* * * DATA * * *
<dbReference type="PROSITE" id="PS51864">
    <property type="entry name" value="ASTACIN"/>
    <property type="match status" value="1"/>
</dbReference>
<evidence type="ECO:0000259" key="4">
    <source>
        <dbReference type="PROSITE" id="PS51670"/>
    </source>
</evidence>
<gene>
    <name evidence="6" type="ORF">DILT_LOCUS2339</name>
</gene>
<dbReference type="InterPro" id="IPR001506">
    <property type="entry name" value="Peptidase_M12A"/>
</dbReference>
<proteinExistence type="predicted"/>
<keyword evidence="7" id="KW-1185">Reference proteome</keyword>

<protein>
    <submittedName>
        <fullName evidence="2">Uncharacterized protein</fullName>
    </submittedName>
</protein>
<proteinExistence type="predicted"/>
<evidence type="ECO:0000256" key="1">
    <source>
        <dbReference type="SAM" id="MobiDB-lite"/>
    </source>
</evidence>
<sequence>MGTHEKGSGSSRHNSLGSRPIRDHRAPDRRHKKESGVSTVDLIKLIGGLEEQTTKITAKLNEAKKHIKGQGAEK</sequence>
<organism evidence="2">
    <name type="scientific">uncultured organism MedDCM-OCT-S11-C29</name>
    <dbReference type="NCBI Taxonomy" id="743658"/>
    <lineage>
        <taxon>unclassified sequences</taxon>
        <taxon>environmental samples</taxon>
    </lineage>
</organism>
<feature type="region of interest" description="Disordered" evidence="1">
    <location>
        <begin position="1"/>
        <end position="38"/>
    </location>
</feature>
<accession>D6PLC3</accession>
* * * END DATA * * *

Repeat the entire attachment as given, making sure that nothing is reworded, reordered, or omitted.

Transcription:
<dbReference type="PROSITE" id="PS51864">
    <property type="entry name" value="ASTACIN"/>
    <property type="match status" value="1"/>
</dbReference>
<evidence type="ECO:0000259" key="4">
    <source>
        <dbReference type="PROSITE" id="PS51670"/>
    </source>
</evidence>
<gene>
    <name evidence="6" type="ORF">DILT_LOCUS2339</name>
</gene>
<dbReference type="InterPro" id="IPR001506">
    <property type="entry name" value="Peptidase_M12A"/>
</dbReference>
<proteinExistence type="predicted"/>
<keyword evidence="7" id="KW-1185">Reference proteome</keyword>

<protein>
    <submittedName>
        <fullName evidence="2">Uncharacterized protein</fullName>
    </submittedName>
</protein>
<proteinExistence type="predicted"/>
<evidence type="ECO:0000256" key="1">
    <source>
        <dbReference type="SAM" id="MobiDB-lite"/>
    </source>
</evidence>
<sequence>MGTHEKGSGSSRHNSLGSRPIRDHRAPDRRHKKESGVSTVDLIKLIGGLEEQTTKITAKLNEAKKHIKGQGAEK</sequence>
<organism evidence="2">
    <name type="scientific">uncultured organism MedDCM-OCT-S11-C29</name>
    <dbReference type="NCBI Taxonomy" id="743658"/>
    <lineage>
        <taxon>unclassified sequences</taxon>
        <taxon>environmental samples</taxon>
    </lineage>
</organism>
<feature type="region of interest" description="Disordered" evidence="1">
    <location>
        <begin position="1"/>
        <end position="38"/>
    </location>
</feature>
<accession>D6PLC3</accession>